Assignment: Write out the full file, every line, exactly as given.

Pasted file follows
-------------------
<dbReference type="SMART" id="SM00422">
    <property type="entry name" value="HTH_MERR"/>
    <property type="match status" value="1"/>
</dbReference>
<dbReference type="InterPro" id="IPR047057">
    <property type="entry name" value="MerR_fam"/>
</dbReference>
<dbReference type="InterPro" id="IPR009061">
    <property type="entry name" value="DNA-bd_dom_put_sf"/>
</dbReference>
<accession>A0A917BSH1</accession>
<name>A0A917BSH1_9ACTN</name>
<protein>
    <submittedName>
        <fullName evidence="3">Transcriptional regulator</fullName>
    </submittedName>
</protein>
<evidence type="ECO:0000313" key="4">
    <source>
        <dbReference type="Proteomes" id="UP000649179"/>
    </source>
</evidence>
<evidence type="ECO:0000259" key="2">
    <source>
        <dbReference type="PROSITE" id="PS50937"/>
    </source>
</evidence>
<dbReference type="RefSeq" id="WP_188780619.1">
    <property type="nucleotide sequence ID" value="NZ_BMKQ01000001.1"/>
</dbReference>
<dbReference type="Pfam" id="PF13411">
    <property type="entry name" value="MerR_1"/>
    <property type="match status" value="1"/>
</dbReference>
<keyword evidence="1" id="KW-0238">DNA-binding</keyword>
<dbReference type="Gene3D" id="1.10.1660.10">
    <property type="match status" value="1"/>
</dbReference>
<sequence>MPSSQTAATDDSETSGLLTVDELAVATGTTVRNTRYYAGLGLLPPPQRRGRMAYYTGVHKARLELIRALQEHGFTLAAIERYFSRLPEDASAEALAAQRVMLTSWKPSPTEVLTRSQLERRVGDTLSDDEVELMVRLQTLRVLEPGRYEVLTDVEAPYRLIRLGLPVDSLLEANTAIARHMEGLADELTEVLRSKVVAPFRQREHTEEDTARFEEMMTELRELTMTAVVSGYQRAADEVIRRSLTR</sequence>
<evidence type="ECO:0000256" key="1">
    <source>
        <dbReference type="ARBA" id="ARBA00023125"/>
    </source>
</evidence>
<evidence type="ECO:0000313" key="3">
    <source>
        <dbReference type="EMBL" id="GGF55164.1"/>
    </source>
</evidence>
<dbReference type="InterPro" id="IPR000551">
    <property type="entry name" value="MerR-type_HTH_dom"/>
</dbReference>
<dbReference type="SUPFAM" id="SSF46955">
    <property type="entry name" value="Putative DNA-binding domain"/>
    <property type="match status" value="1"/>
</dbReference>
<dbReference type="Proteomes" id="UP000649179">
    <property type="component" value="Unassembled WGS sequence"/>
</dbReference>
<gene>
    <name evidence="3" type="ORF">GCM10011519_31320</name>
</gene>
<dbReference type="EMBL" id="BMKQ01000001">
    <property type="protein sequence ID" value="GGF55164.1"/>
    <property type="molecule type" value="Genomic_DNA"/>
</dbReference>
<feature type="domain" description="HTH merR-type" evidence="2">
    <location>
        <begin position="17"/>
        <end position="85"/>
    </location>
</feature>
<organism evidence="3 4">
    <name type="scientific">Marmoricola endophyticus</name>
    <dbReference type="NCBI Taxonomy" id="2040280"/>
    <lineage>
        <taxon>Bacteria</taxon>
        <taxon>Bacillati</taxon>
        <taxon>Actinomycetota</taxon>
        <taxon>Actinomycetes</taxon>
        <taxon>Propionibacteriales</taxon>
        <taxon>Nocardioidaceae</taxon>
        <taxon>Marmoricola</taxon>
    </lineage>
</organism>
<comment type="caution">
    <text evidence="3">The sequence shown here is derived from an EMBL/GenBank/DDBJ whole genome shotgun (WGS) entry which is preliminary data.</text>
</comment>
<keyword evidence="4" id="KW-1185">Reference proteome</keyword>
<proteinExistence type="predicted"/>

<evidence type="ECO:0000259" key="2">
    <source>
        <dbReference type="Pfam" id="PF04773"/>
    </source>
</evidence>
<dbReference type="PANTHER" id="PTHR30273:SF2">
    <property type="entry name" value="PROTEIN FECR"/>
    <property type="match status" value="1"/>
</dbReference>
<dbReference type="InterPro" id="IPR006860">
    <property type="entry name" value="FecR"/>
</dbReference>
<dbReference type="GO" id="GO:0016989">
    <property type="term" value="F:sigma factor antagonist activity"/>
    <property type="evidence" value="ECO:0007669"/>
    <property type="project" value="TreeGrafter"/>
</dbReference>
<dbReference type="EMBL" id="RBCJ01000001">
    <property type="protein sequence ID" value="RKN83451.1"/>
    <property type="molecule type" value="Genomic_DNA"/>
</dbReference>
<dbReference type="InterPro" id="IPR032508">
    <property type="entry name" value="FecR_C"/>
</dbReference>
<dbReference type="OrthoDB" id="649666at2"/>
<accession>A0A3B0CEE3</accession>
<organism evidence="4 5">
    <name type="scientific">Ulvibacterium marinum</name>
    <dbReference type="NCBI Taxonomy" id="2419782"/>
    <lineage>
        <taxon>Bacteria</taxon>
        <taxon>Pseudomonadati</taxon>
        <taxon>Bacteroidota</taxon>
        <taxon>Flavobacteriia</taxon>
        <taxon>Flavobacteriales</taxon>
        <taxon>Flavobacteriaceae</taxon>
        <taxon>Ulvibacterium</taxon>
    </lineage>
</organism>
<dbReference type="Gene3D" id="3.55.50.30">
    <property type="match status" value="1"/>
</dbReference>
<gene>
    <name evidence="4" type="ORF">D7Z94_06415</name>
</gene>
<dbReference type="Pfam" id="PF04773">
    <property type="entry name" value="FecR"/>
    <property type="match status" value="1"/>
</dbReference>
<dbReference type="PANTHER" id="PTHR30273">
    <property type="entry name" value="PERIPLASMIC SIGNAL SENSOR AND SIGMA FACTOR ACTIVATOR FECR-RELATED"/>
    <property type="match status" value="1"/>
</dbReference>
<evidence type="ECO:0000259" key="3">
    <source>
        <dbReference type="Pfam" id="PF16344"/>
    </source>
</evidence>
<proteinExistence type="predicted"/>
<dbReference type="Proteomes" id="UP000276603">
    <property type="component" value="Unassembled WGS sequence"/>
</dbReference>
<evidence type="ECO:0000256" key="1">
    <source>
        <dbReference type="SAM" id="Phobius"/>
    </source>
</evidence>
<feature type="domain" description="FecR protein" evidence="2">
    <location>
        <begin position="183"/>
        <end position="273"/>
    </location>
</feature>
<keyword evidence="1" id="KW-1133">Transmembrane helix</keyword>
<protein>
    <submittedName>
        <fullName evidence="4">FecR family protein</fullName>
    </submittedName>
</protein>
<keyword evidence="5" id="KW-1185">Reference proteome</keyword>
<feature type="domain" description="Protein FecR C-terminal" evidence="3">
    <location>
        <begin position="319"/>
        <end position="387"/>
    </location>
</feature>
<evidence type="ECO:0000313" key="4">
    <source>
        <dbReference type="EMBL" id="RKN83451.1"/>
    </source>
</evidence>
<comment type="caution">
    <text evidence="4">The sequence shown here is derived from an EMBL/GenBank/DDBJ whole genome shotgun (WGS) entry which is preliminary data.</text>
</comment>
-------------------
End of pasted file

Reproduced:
<dbReference type="SMART" id="SM00422">
    <property type="entry name" value="HTH_MERR"/>
    <property type="match status" value="1"/>
</dbReference>
<dbReference type="InterPro" id="IPR047057">
    <property type="entry name" value="MerR_fam"/>
</dbReference>
<dbReference type="InterPro" id="IPR009061">
    <property type="entry name" value="DNA-bd_dom_put_sf"/>
</dbReference>
<accession>A0A917BSH1</accession>
<name>A0A917BSH1_9ACTN</name>
<protein>
    <submittedName>
        <fullName evidence="3">Transcriptional regulator</fullName>
    </submittedName>
</protein>
<evidence type="ECO:0000313" key="4">
    <source>
        <dbReference type="Proteomes" id="UP000649179"/>
    </source>
</evidence>
<evidence type="ECO:0000259" key="2">
    <source>
        <dbReference type="PROSITE" id="PS50937"/>
    </source>
</evidence>
<dbReference type="RefSeq" id="WP_188780619.1">
    <property type="nucleotide sequence ID" value="NZ_BMKQ01000001.1"/>
</dbReference>
<dbReference type="Pfam" id="PF13411">
    <property type="entry name" value="MerR_1"/>
    <property type="match status" value="1"/>
</dbReference>
<keyword evidence="1" id="KW-0238">DNA-binding</keyword>
<dbReference type="Gene3D" id="1.10.1660.10">
    <property type="match status" value="1"/>
</dbReference>
<sequence>MPSSQTAATDDSETSGLLTVDELAVATGTTVRNTRYYAGLGLLPPPQRRGRMAYYTGVHKARLELIRALQEHGFTLAAIERYFSRLPEDASAEALAAQRVMLTSWKPSPTEVLTRSQLERRVGDTLSDDEVELMVRLQTLRVLEPGRYEVLTDVEAPYRLIRLGLPVDSLLEANTAIARHMEGLADELTEVLRSKVVAPFRQREHTEEDTARFEEMMTELRELTMTAVVSGYQRAADEVIRRSLTR</sequence>
<evidence type="ECO:0000256" key="1">
    <source>
        <dbReference type="ARBA" id="ARBA00023125"/>
    </source>
</evidence>
<evidence type="ECO:0000313" key="3">
    <source>
        <dbReference type="EMBL" id="GGF55164.1"/>
    </source>
</evidence>
<dbReference type="InterPro" id="IPR000551">
    <property type="entry name" value="MerR-type_HTH_dom"/>
</dbReference>
<dbReference type="SUPFAM" id="SSF46955">
    <property type="entry name" value="Putative DNA-binding domain"/>
    <property type="match status" value="1"/>
</dbReference>
<dbReference type="Proteomes" id="UP000649179">
    <property type="component" value="Unassembled WGS sequence"/>
</dbReference>
<gene>
    <name evidence="3" type="ORF">GCM10011519_31320</name>
</gene>
<dbReference type="EMBL" id="BMKQ01000001">
    <property type="protein sequence ID" value="GGF55164.1"/>
    <property type="molecule type" value="Genomic_DNA"/>
</dbReference>
<feature type="domain" description="HTH merR-type" evidence="2">
    <location>
        <begin position="17"/>
        <end position="85"/>
    </location>
</feature>
<organism evidence="3 4">
    <name type="scientific">Marmoricola endophyticus</name>
    <dbReference type="NCBI Taxonomy" id="2040280"/>
    <lineage>
        <taxon>Bacteria</taxon>
        <taxon>Bacillati</taxon>
        <taxon>Actinomycetota</taxon>
        <taxon>Actinomycetes</taxon>
        <taxon>Propionibacteriales</taxon>
        <taxon>Nocardioidaceae</taxon>
        <taxon>Marmoricola</taxon>
    </lineage>
</organism>
<comment type="caution">
    <text evidence="3">The sequence shown here is derived from an EMBL/GenBank/DDBJ whole genome shotgun (WGS) entry which is preliminary data.</text>
</comment>
<keyword evidence="4" id="KW-1185">Reference proteome</keyword>
<proteinExistence type="predicted"/>

<evidence type="ECO:0000259" key="2">
    <source>
        <dbReference type="Pfam" id="PF04773"/>
    </source>
</evidence>
<dbReference type="PANTHER" id="PTHR30273:SF2">
    <property type="entry name" value="PROTEIN FECR"/>
    <property type="match status" value="1"/>
</dbReference>
<dbReference type="InterPro" id="IPR006860">
    <property type="entry name" value="FecR"/>
</dbReference>
<dbReference type="GO" id="GO:0016989">
    <property type="term" value="F:sigma factor antagonist activity"/>
    <property type="evidence" value="ECO:0007669"/>
    <property type="project" value="TreeGrafter"/>
</dbReference>
<dbReference type="EMBL" id="RBCJ01000001">
    <property type="protein sequence ID" value="RKN83451.1"/>
    <property type="molecule type" value="Genomic_DNA"/>
</dbReference>
<dbReference type="InterPro" id="IPR032508">
    <property type="entry name" value="FecR_C"/>
</dbReference>
<dbReference type="OrthoDB" id="649666at2"/>
<accession>A0A3B0CEE3</accession>
<organism evidence="4 5">
    <name type="scientific">Ulvibacterium marinum</name>
    <dbReference type="NCBI Taxonomy" id="2419782"/>
    <lineage>
        <taxon>Bacteria</taxon>
        <taxon>Pseudomonadati</taxon>
        <taxon>Bacteroidota</taxon>
        <taxon>Flavobacteriia</taxon>
        <taxon>Flavobacteriales</taxon>
        <taxon>Flavobacteriaceae</taxon>
        <taxon>Ulvibacterium</taxon>
    </lineage>
</organism>
<dbReference type="Gene3D" id="3.55.50.30">
    <property type="match status" value="1"/>
</dbReference>
<gene>
    <name evidence="4" type="ORF">D7Z94_06415</name>
</gene>
<dbReference type="Pfam" id="PF04773">
    <property type="entry name" value="FecR"/>
    <property type="match status" value="1"/>
</dbReference>
<dbReference type="PANTHER" id="PTHR30273">
    <property type="entry name" value="PERIPLASMIC SIGNAL SENSOR AND SIGMA FACTOR ACTIVATOR FECR-RELATED"/>
    <property type="match status" value="1"/>
</dbReference>
<evidence type="ECO:0000259" key="3">
    <source>
        <dbReference type="Pfam" id="PF16344"/>
    </source>
</evidence>
<proteinExistence type="predicted"/>
<dbReference type="Proteomes" id="UP000276603">
    <property type="component" value="Unassembled WGS sequence"/>
</dbReference>
<evidence type="ECO:0000256" key="1">
    <source>
        <dbReference type="SAM" id="Phobius"/>
    </source>
</evidence>
<feature type="domain" description="FecR protein" evidence="2">
    <location>
        <begin position="183"/>
        <end position="273"/>
    </location>
</feature>
<keyword evidence="1" id="KW-1133">Transmembrane helix</keyword>
<protein>
    <submittedName>
        <fullName evidence="4">FecR family protein</fullName>
    </submittedName>
</protein>
<keyword evidence="5" id="KW-1185">Reference proteome</keyword>
<feature type="domain" description="Protein FecR C-terminal" evidence="3">
    <location>
        <begin position="319"/>
        <end position="387"/>
    </location>
</feature>
<evidence type="ECO:0000313" key="4">
    <source>
        <dbReference type="EMBL" id="RKN83451.1"/>
    </source>
</evidence>
<comment type="caution">
    <text evidence="4">The sequence shown here is derived from an EMBL/GenBank/DDBJ whole genome shotgun (WGS) entry which is preliminary data.</text>
</comment>